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Publication numberUS7250197 B2
Publication typeGrant
Application numberUS 10/647,556
Publication dateJul 31, 2007
Filing dateAug 25, 2003
Priority dateAug 25, 2003
Fee statusPaid
Also published asUS20050045589
Publication number10647556, 647556, US 7250197 B2, US 7250197B2, US-B2-7250197, US7250197 B2, US7250197B2
InventorsSanjay Rastogi, Michael J. Moorehead, William J. Appleton, George L. Grobe, III, Paul Trotto
Original AssigneeBausch & Lomb Incorporated
Export CitationBiBTeX, EndNote, RefMan
External Links: USPTO, USPTO Assignment, Espacenet
Plasma treatment of contact lens and IOL
US 7250197 B2
Abstract
Intraocular lenses or contact lenses 20 are placed on a lower spindle 34 and held there by a vacuum in conduit 34. Noble and reactive gases 56, 58 are introduced and a voltage is applied across upper spindle 32 and lower spindle 34 to plasma treat one surface of the lens. The lens is transferred to the other spindle and the process is repeated.
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Claims(24)
1. A method for plasma treating an intraocular or contact lens comprising the steps of:
supporting a surface of the intraocular or contact lens with a spindle to expose an opposite surface of the lens to a first treatment process;
using the spindle as one electrode, generating a glow discharge proximate the exposed opposite surface of the lens;
transferring the lens to an opposite spindle to support the treated opposite surface of the lens and to expose the surface of the lens to a second treatment process; and
generating a glow discharge proximate the exposed surface of the lens.
2. The method of claim 1 wherein the spindle has a concave surface and the opposite spindle has a convex anterior surface.
3. The method of claim 1 wherein the spindle has a convex surface and the opposite spindle has a concave surface.
4. The method of claim 1 wherein the spindles have supporting surfaces with openings that are connected to conduits for applying a pressure or a vacuum to the lens.
5. The method of claim 1 wherein the plasma treatment is conducted for not more than one minute.
6. The method of claim 5 wherein the plasma treatment is conducted for not more ten seconds.
7. The method of claim 1 further comprising the steps of holding the lens on a spindle and polishing the edges of the lens.
8. The method of claim 1 wherein the step of generating a glow discharge comprises the steps of introducing an inert gas and a reactive gas proximate the exposed surface of the lens and applying a voltage across the lens to generate a plasma proximate the exposed surface.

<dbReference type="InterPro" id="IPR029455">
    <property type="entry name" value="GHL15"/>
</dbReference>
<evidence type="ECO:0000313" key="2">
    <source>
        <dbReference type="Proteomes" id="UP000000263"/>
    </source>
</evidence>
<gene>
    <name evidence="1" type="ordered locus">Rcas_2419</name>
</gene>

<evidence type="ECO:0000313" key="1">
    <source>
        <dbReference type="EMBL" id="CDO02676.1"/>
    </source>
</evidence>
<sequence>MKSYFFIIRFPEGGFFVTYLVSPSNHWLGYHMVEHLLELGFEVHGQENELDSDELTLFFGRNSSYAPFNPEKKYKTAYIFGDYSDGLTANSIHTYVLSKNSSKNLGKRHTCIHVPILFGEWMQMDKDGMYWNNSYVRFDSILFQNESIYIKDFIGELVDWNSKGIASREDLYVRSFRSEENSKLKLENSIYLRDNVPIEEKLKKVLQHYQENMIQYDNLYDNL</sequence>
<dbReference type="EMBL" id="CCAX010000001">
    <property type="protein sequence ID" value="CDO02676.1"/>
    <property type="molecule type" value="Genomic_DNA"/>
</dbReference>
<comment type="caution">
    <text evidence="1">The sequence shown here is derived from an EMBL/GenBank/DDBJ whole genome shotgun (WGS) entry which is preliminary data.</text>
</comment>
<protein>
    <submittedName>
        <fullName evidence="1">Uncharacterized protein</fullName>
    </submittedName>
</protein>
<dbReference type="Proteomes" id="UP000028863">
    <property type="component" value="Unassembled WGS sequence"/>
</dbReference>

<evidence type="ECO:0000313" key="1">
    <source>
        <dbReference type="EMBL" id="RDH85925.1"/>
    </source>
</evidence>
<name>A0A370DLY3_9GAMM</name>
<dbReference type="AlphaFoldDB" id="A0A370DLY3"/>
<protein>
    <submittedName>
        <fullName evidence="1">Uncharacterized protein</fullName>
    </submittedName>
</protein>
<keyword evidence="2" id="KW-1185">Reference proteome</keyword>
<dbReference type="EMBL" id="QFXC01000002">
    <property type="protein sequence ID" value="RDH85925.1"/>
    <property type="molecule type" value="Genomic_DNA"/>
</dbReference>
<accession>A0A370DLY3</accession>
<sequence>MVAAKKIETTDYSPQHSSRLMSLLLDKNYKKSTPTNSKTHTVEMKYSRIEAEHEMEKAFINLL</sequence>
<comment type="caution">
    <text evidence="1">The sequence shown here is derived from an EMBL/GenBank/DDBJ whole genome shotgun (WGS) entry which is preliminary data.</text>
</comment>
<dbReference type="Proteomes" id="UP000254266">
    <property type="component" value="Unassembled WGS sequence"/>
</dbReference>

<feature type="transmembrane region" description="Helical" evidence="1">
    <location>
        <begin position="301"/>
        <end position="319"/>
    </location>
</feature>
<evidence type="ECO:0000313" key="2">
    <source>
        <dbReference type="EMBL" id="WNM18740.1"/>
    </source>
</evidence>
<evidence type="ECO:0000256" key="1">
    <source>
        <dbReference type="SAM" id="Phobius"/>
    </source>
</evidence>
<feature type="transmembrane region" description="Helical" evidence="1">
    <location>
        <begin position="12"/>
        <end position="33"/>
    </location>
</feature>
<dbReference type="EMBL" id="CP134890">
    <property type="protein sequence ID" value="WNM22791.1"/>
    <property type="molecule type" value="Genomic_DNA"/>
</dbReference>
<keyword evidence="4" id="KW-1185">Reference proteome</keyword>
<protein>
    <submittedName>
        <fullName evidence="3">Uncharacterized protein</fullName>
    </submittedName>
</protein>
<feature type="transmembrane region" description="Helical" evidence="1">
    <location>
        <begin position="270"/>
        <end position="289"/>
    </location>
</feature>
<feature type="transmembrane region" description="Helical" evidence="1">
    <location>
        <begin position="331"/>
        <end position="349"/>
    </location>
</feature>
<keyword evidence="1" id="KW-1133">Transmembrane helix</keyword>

9. The method of claim 1 wherein the generating of the glow discharge is conducted at atmospheric pressure or reduced pressure.
10. The method of claim 1 wherein the first or the second treatment process includes generating a plasma proximate to the spindles, wherein the area proximate to the spindles comprises an oxidizing atmosphere.
11. The process of claim 1 wherein the spindle or the opposite spindle is one of a plurality of spindles that extend from a transfer plate.
12. The method of claim 1 wherein the first and the second glow discharges are conducted under identical process conditions and the lenses reverse direction along the process path after the transferring of the lenses.
13. A method for plasma treating multiple intraocular lenses or contact lenses comprising the steps of:
supporting a surface of each lens with a transfer plate to substantially expose an opposite surface of the lens to a treatment process, wherein the transfer plate includes an array of spindles with a concave or convex surface upon which the surface of each lens is supported;
moving the transfer plate along a process path;
generating a first glow discharge proximate the process path to treat the exposed opposite surface of the lenses;
transferring the lenses to an opposite transfer plate to substantially expose the surface, wherein the opposite transfer plate includes an array of opposite spindles with a concave or convex surface upon which the opposite surface of each lens is supported;
moving the transferred lenses along the process path;
generating a second glow discharge proximate the process path to treat the surface of each of the lenses.
14. The method of claim 13 wherein the first and the second glow discharges are conducted under identical process conditions and the lenses reverse direction along the process path after the transferring of the lenses.
15. The method of claim 13 wherein the glow discharges are generated by an array of plasma generating heads arranged transverse or parallel to the process path.
16. The method of claim 13 wherein the lenses stop along the process path in the glow discharge for surface treatment.
17. The method of claim 13 wherein the lenses continuously move past the glow discharge.